At a time when climate leadership from the federal government is decidedly lacking, today’s launch of Walmart’s Project Gigaton is a cause for celebration. It is proof that companies can step up to advance solutions that will help business, people and nature thrive.
Just like Walmart itself, this is big.
The world’s largest retailer has launched an initiative to remove 1 gigaton (that’s 1 billion tons — billion with a B) of greenhouse gas emissions (GHG) from its supply chain by 2030. To put that in perspective, that is the equivalent of removing the annual emissions of Germany — the world’s fourth-largest economy — from the atmosphere. This audacious goal is impressive; it’s corporate America’s “moonshot,” and it shows real leadership.
Why? Because, according to the Sustainability Consortium, the modern supply chain is responsible for 60 percent of all greenhouse gas emissions, 80 percent of all water use and 66 percent of all tropical deforestation. And with the global population projected to swell to 9.5 billion consumers by 2050, it is clear there is not just a crucial opportunity for businesses to meet growing global demand, there is also a real need to protect the planet. Embracing sustainable practices is no longer an option for business. It is an imperative. The planet needs fast action on a massive scale.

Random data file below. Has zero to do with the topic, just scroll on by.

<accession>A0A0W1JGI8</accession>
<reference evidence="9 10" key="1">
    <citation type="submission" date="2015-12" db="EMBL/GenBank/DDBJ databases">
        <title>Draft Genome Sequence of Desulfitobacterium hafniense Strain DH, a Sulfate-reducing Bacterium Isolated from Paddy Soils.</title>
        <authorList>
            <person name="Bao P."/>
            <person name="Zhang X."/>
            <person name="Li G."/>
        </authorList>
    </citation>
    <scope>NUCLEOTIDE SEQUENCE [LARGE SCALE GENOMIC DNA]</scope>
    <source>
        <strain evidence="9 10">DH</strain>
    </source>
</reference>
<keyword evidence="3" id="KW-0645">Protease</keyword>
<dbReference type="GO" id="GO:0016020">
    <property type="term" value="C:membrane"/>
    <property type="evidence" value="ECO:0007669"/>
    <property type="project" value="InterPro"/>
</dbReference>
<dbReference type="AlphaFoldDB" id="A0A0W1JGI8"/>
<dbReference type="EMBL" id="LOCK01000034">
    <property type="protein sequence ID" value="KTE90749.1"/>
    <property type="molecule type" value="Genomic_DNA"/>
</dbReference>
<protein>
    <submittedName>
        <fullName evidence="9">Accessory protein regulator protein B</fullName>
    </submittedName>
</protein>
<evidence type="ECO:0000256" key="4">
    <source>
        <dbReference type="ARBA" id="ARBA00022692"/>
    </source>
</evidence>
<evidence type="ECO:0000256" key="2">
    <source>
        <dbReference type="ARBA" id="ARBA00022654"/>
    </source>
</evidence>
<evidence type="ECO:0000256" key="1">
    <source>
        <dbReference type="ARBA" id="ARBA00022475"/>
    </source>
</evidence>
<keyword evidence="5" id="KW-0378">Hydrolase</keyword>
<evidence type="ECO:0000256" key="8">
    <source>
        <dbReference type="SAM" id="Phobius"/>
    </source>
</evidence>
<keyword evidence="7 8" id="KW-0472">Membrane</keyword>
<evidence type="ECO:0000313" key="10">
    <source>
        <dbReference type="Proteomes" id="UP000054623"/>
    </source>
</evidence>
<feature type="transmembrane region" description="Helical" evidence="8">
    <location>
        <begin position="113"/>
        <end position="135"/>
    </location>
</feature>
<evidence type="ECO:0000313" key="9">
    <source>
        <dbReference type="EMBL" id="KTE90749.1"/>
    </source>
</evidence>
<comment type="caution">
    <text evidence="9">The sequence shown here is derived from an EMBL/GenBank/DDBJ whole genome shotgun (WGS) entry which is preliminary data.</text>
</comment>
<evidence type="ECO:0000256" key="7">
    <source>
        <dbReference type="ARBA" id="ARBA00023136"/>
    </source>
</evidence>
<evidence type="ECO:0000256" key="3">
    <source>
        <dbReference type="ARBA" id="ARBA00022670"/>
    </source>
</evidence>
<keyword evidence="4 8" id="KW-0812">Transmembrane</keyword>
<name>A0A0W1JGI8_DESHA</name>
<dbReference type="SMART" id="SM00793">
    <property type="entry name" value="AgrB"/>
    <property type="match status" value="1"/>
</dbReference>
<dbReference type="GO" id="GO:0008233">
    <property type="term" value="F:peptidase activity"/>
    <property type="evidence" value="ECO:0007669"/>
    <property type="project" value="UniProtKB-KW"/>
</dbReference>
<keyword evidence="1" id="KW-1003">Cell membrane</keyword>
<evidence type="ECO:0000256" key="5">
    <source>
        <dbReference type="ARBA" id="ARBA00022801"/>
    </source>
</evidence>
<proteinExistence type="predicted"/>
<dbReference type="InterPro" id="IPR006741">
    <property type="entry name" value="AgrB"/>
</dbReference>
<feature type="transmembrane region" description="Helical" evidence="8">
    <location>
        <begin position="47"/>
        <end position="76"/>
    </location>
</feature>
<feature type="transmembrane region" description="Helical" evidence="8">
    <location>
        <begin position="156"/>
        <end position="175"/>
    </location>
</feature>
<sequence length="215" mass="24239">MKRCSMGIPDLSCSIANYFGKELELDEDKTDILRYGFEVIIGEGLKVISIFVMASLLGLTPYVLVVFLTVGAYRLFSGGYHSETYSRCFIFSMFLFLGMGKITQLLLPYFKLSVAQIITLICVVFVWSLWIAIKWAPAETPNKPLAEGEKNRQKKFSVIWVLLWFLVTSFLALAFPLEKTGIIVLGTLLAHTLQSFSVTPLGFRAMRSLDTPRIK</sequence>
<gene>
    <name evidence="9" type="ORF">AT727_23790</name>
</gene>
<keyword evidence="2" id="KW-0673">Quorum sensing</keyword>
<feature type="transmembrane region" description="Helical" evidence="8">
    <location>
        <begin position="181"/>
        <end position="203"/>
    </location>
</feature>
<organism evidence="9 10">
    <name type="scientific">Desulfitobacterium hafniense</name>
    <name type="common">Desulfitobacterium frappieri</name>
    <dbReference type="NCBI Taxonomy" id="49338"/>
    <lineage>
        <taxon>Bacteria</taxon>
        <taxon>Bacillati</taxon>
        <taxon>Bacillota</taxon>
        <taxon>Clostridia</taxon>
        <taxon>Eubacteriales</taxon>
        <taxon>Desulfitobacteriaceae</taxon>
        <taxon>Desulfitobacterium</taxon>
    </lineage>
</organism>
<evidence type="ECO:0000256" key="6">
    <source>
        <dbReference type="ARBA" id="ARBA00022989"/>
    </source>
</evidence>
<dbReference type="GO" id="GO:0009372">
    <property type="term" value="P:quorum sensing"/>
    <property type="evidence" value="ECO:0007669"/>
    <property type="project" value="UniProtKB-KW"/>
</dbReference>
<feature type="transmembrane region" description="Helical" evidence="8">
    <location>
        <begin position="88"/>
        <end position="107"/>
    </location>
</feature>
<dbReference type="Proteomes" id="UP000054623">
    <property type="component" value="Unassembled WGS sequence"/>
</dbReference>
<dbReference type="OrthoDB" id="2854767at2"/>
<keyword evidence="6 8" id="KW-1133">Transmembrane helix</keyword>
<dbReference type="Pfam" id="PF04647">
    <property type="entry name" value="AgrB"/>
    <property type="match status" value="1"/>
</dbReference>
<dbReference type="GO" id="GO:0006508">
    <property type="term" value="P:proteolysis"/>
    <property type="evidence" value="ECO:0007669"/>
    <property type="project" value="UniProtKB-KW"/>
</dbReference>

Embracing sustainable practices is no longer an option for business. It is an imperative. The planet needs fast action on a massive scale. So do forward-looking CEOs.
So do forward-looking CEOs. Shareholders are rewarding resiliency when companies climate-proof their global operations. And customers, especially millennials, expect sustainability to be baked into the things they buy. In short, business is looking to drive bottom-line value, including growth, with sustainability.
Which explains the significant Project Gigaton commitments being made by companies like Unilever (20 million metric tons of GHG reduction) and Land O’ Lakes (20 million acres sustainably farmed) and commitments made in the past six months by Apple, Amazon, Google, PepsiCo, Smithfield Foods and others.
Read full article here